Over the years, the acronym used to guide the management of soft tissue injuries changed from ICE (Ice, Compression, Elevation) to RICE (Rest, Ice, Compression, Elevation), then to PRICE (Protection, Rest, Ice, Compression, Elevation).
ICE/RICE/PRICE emphasizes on the acute phase soft tissue healing, but ignores the subacute and chronic stages. To optimize the healing process, two new words have been used: PEACE and LOVE. These two new terms focus on the recovery of soft tissue damage from the acute phase (PEACE) to the next stage treatment (LOVE).
PEACE and LOVE It also mentions the importance of patient education, in addition to pointing out psychosocial agents to accelerate the recovery process. In addition, while anti-inflammatory has been shown to be beneficial in pain management and rehabilitation, the two words also warn of the potential for adverse effects on the optimization of soft tissue recovery.
Stage immediately after soft tissue injury, do not harm – use PEACE approach to soft tissue injury management
Do not exert pressure or limit movement for 1-3 days to reduce bleeding, limit edema of damaged tendon fibers and reduce the risk of aggravating the injury.
Complete rest (REST) should be minimized because prolonged rest can adversely affect soft tissue tension and quality. Based on pain signs to guide the removal of the splint and allow the patient to gradually regain strength.
Elevate the limb above the level of the heart to help drain fluid out of the tissue. Although there is not much evidence to support this, over-the-counter medicine is still recommended because of the low risk-benefit ratio.
A (Avoid anti-inflammatory modalities)
Anti-inflammatory drugs can have a negative impact on future healing. Different stages of inflammation contribute to the optimization of soft tissue regeneration. Drug blocking of the inflammatory process is not recommended because it can adversely affect soft tissue healing, especially when the drug is used in high doses.
Although ice is used by doctors and patients, there is no strong evidence for its effectiveness. (ICE) in the treatment of soft tissue injuries. Even if used primarily for pain relief, ice can potentially interfere with inflammation, angiogenesis, and vascular remodeling, interfere with leukocyte and macrophage infiltration, and increase number of immature muscle fibers. All of the above problems lead to hindering the regeneration of soft tissue and creating excess collagen.
C (Compress – compression tape)
External mechanical compression using bandages or splints helps limit intra-articular edema and tissue hemorrhage. Despite extensive research, compression in ankle sprains appears to reduce edema and improve quality of life.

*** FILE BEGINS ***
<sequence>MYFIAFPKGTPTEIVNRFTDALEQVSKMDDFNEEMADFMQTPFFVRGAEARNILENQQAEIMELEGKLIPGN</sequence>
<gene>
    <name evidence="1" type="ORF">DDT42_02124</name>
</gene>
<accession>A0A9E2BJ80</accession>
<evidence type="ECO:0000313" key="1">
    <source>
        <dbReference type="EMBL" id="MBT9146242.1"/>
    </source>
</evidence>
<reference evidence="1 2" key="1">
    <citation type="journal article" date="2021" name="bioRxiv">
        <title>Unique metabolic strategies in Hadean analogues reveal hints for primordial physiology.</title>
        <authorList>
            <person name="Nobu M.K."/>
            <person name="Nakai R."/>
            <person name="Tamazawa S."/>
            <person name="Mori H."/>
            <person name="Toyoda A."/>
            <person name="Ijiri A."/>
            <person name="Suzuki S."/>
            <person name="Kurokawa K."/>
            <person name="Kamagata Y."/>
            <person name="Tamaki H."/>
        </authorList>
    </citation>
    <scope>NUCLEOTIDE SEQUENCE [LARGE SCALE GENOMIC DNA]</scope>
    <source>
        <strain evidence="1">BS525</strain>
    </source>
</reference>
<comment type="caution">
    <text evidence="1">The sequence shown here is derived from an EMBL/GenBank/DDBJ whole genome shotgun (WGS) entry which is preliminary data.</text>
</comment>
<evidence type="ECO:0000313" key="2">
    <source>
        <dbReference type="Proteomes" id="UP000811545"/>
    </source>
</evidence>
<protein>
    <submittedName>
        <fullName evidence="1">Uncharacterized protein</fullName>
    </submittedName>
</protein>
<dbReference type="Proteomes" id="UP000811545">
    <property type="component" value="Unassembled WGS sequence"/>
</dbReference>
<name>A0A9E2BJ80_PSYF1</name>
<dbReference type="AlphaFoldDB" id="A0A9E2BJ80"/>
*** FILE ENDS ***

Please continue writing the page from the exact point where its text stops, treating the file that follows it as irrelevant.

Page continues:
Physiotherapists should educate patients about the benefits of patient recovery in a proactive manner. Educating patients well about their illness and managing limb load-bearing problems will help avoid over-treatment. Because this in turn increases the likelihood that patients will need injections, or surgery, and increases the burden on the health system.
After the first days have passed, soft tissues need LOVE
L (Load – Bearing)
An active approach involving movement and mobilization is beneficial in most patients with musculoskeletal conditions. The patient should be subjected to mechanical stress early and return to normal activities as soon as possible when the patient’s symptoms subside. Appropriate painless load-bearing helps repair, regenerate, and create load-bearing capacity of tissues, tendons, muscles, and ligaments.
The brain plays an important role in rehabilitation interventions. Psychological factors can form a barrier to healing. Advise the patient to be optimistic to increase the likelihood of good healing.
Painless physical activity should be started a few days after injury to increase blood flow to injured structures. Early mobilization and participation in aerobic exercises help improve function, return to work, and reduce pain in patients with osteoarthritis.
Exercises help restore mobility, tension, and postural sensation early after injury. Pain should be avoided to ensure maximum healing in the subacute phase, and should serve as a guideline to increase the difficulty of the exercises.
Treating soft tissue injuries is not a simple task.
We are used to RICE practice (rest, ice, compression, elevation), do you think the new guidelines above make sense?
Forget RICE, try PEACE and then LOVE
According to BJSM Blog
Mr. Dr. Nguyen Thai Duy
PK Requires Musculoskeletal
Hospital District 2
Early injury management, it’s now all about PEACE and LOVE, not HARM
Early injury management….it’s now all about PEACE and LOVE, not HARM
The new RICE: https://www.contagiousenthusiasm.com.au/new-rce/
Soft tissue injuries simply need PEACE & LOVE: https://blogs.bmj.com/bjsm/2019/04/26/soft-tissue-injuries-simply-need-peace-love/
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